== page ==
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With Sony's PS3 still sitting pretty as the UK's cheapest Blu-ray option -- especially with the recent launch of a £300 PS3 -- we find ourselves intrigued by Sony's first standalone Blu-ray player, the Sony BDP-S1E for £650.
Will the player really be able to justify its much higher cost and persuade us to buy it even though it doesn't also play games?
It doesn't take long in the company of quality Blu-ray discs like Casino Royale and Pirates of the Caribbean to realise that the S1E's performance totally outguns the PS3.
This is thanks in particular to greater fine detailing and much crisper, more fluid presentation of motion. This is especially the case if you make use of the deck's 1080/24fps option for outputting films in exactly the format via which they were encoded to disc.
These extra talents come on top of the ultra-rich colours and complete dearth of video noise familiar from Sony's PS3 Blu-ray efforts.
Also proving very impressive are the S1E's upscaled pictures from standard DVDs. There's definite evidence of extra sharpness and detail as the deck's processing converts standard definition into HD -- right up to 1080p if you wish. What's more, these picture improvements are introduced with seemingly no nasty side effects, such as smearing or twitching.
The S1E is a truly lovely CD player too, producing hi-fi levels of clarity, range and warmth from every CD we tried it with. And as a final strength, it's got 5.1-channel outputs allowing it to output DTS-HD and Dolby True HD audio formats to any future receiver able to handle them.
Unfortunately, we've got rather a lot to say here. First and worst, the deck isn't compatible with the new 'Profile 1.1' standard set to become mandatory on all Blu-ray players released from November. This means the S1E can't be guaranteed to play all the extra features that might appear on future Blu-ray discs -- particularly features that use picture in picture facilities. This seems a bitter pill to swallow on a £650 machine -- especially when 'fully functioning' players are imminent.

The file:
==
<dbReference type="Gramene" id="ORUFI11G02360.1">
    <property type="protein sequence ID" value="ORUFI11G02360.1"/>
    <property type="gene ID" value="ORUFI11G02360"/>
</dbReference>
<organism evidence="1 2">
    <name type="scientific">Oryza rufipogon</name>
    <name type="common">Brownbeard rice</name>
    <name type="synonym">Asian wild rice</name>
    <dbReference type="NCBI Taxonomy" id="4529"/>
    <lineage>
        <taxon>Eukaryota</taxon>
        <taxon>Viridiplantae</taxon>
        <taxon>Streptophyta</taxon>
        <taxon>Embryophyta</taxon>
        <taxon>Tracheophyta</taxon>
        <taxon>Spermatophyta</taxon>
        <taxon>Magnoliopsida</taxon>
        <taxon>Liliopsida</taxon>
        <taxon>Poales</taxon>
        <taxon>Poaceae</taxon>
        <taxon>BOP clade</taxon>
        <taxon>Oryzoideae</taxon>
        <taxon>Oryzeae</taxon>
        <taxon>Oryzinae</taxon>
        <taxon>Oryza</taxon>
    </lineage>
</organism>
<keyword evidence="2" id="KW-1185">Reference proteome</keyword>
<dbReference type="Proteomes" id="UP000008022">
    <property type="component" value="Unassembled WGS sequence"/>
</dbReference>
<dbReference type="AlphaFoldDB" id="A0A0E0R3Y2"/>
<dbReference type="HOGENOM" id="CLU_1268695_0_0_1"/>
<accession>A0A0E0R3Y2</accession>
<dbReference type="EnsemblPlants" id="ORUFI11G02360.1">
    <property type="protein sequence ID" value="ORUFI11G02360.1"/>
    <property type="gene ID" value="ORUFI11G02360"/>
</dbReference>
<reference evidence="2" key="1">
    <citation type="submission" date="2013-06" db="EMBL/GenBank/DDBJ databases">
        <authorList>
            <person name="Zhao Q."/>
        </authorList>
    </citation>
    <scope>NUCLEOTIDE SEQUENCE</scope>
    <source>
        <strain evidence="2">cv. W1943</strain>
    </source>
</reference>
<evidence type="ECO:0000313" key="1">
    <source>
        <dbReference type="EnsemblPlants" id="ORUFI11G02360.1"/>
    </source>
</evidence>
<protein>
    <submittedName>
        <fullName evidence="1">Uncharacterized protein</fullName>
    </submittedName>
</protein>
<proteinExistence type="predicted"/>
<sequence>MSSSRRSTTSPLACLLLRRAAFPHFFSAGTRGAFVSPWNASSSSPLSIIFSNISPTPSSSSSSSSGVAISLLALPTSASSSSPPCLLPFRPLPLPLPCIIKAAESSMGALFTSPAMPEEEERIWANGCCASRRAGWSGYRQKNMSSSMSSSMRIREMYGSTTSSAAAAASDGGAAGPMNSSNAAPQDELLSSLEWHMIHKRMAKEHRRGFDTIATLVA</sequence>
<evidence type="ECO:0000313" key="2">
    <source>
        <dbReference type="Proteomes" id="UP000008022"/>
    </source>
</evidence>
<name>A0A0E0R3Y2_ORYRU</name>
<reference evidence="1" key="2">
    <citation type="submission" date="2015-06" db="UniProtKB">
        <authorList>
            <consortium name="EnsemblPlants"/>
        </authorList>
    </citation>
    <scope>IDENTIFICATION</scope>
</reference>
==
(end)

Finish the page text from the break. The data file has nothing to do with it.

Even more surprising for £650 is the S1E's provision of only an HDMI 1.2 output, denying you the possibility of HDMI 1.3 features like automatic lip-synching, digital carriage of hi-def audio formats and compatibility with the Deep Colour system. Toshiba's HD-XE1 high-end HD DVD player does carry HDMI 1.3.
Also odd given Sony's fanatical support for the format is the fact that the S1E doesn't carry SACD playback.
Our next beef with the S1E concerns how slow it is. Switching the deck on from standby, it takes on average of one minute and 10 seconds to get to the point where Blu-ray's menu screens finally appear. Yawn.
Finally, our test sample suffered all manner of weird operating glitches during our extended tests. Failed menu screen loads, weird playback glitches, failure to HDMI 'handshake' smoothly with a few TVs, problems playing back some standard definition discs in the right aspect ratio… basically, the machine feels as buggy as the first version of Windows 98, again reinforcing our sense that the player, and possibly Blu-ray in general, just isn't quite finished.
Yes, the Sony BDP-S1E delivers sublime Blu-ray picture quality. Yes, it's got a few 'premium' features. Yes, it sounds great, too. But the twin problems of it already being out-of-date thanks to its lack of Profile 1.1 support and its multiple operational quirks and bugs conspire to make it a very difficult machine to really recommend your spending £650.
Edited by Jason Jenkins
Additional editing by Jon Squire